In the case of Johann Nepomuk Hummel (1778 – 1837) there doesn’t appear to be a good reason as to why he has become somewhat obscure. At the time he was composing; his music and compositions were spoken of in the same breath as Beethoven and Mozart. (see Hummel and Hummel Hunt on the right)
BUT … it’s a different story with SERGEI BORTKIEWICZ. He suffered every possible trauma from the Russian Revolution, The First World War … and the Second WW too! Even Nazi persecution! Constantly fleeing this, or losing that. How can a musician function? As he wrote:
“I’m writing to you from my bathroom where we have crawled in because it is small and can be warmed on and off with a gas light (!) The other rooms cannot be used and I cannot touch my piano. This is now! What awaits us further ? Life is becoming more and more unpleasant, merciless. I teach at the Conservatory with the heat at 4 degrees, soon even less! […]”
So here’s the Second (the shortest) Movement to Borkiewicz’ Piano Concerto #1 in B minor Op. 16. The passionate “theme” in this movement is so beautiful it could probably spawn a Popular Hit! (maybe it already has and I just don’t know it)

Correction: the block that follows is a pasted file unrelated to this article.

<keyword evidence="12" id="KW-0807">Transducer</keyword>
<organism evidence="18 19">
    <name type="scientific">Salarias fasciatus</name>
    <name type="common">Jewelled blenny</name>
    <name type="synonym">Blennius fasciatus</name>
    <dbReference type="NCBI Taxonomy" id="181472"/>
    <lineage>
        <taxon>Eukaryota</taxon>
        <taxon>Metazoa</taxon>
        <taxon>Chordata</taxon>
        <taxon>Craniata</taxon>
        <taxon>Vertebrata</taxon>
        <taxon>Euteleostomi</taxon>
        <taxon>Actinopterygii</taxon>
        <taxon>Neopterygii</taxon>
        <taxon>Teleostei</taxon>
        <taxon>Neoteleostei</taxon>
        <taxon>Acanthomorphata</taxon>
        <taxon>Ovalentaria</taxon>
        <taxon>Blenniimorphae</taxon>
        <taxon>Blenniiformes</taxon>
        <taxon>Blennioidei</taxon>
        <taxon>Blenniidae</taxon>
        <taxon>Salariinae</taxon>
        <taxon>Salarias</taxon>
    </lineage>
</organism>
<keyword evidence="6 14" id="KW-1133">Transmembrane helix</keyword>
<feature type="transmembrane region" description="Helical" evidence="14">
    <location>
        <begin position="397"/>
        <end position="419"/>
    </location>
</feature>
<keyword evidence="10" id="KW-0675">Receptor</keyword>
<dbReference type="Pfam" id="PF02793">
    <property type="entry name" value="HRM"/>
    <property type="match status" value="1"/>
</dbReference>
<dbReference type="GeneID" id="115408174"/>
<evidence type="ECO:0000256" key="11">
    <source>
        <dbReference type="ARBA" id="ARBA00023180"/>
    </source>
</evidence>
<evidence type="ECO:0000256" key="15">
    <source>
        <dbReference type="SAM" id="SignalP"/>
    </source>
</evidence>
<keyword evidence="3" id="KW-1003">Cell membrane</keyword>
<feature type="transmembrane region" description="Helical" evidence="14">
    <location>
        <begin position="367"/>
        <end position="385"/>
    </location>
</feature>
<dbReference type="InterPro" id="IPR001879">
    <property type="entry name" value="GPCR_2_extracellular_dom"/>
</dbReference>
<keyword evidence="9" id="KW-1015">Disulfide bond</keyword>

Hey! – I just listened again … and wonder?! Is there inspiration for George Gershwin here?
Bortkiewicz piano concerto no. 1 second movement
Another one from the list Lance sent me of “obscure / underdog” Composers. Lance says that this is his favourite violin concerto! So it’s gotta’ be worth a listen. WARNING: it’s Long!
Glazunov violin concerto in a minor op-82-moderato-andante-allegro
Not to be confused with the great pianist Artur Rubinstein, born in 1887, Anton Rubinstein, an even greater performer in his time and a clear rival to Liszt and other great pianists of the 19th century, had a marked effect on the development of music in Russia, establishing the first system of professional musical training at a new Conservatory in St. Petersburg in 1862.
Rubinstein grand sonata for piano 4 hands second movement
ANOTHER “Underdog” Luigi Cherubini (1760-1842) Italian composer who spent most of his working life in France.
Talk about being cheated out of fame and posthumous recognition!!! Just read what was said about him … by “Them” – back then! And then listen to a movement from that vocal piece “They” raved about.
Posterity has a habit of elevating the obscure and neglecting the famous. Thus it is that Cherubini, hailed by Beethoven as ‘the greatest living composer’, is today often forgotten; ‘If I were to write a Requiem, Cherubini’s would be my only model’, Beethoven continued and the work was performed at his funeral in 1827. Schumann’s opinion was that it was ‘without equal in the world’. Berlioz considered that ‘the decrescendo in the Agnus Dei surpasses everything that has ever been written of the kind’.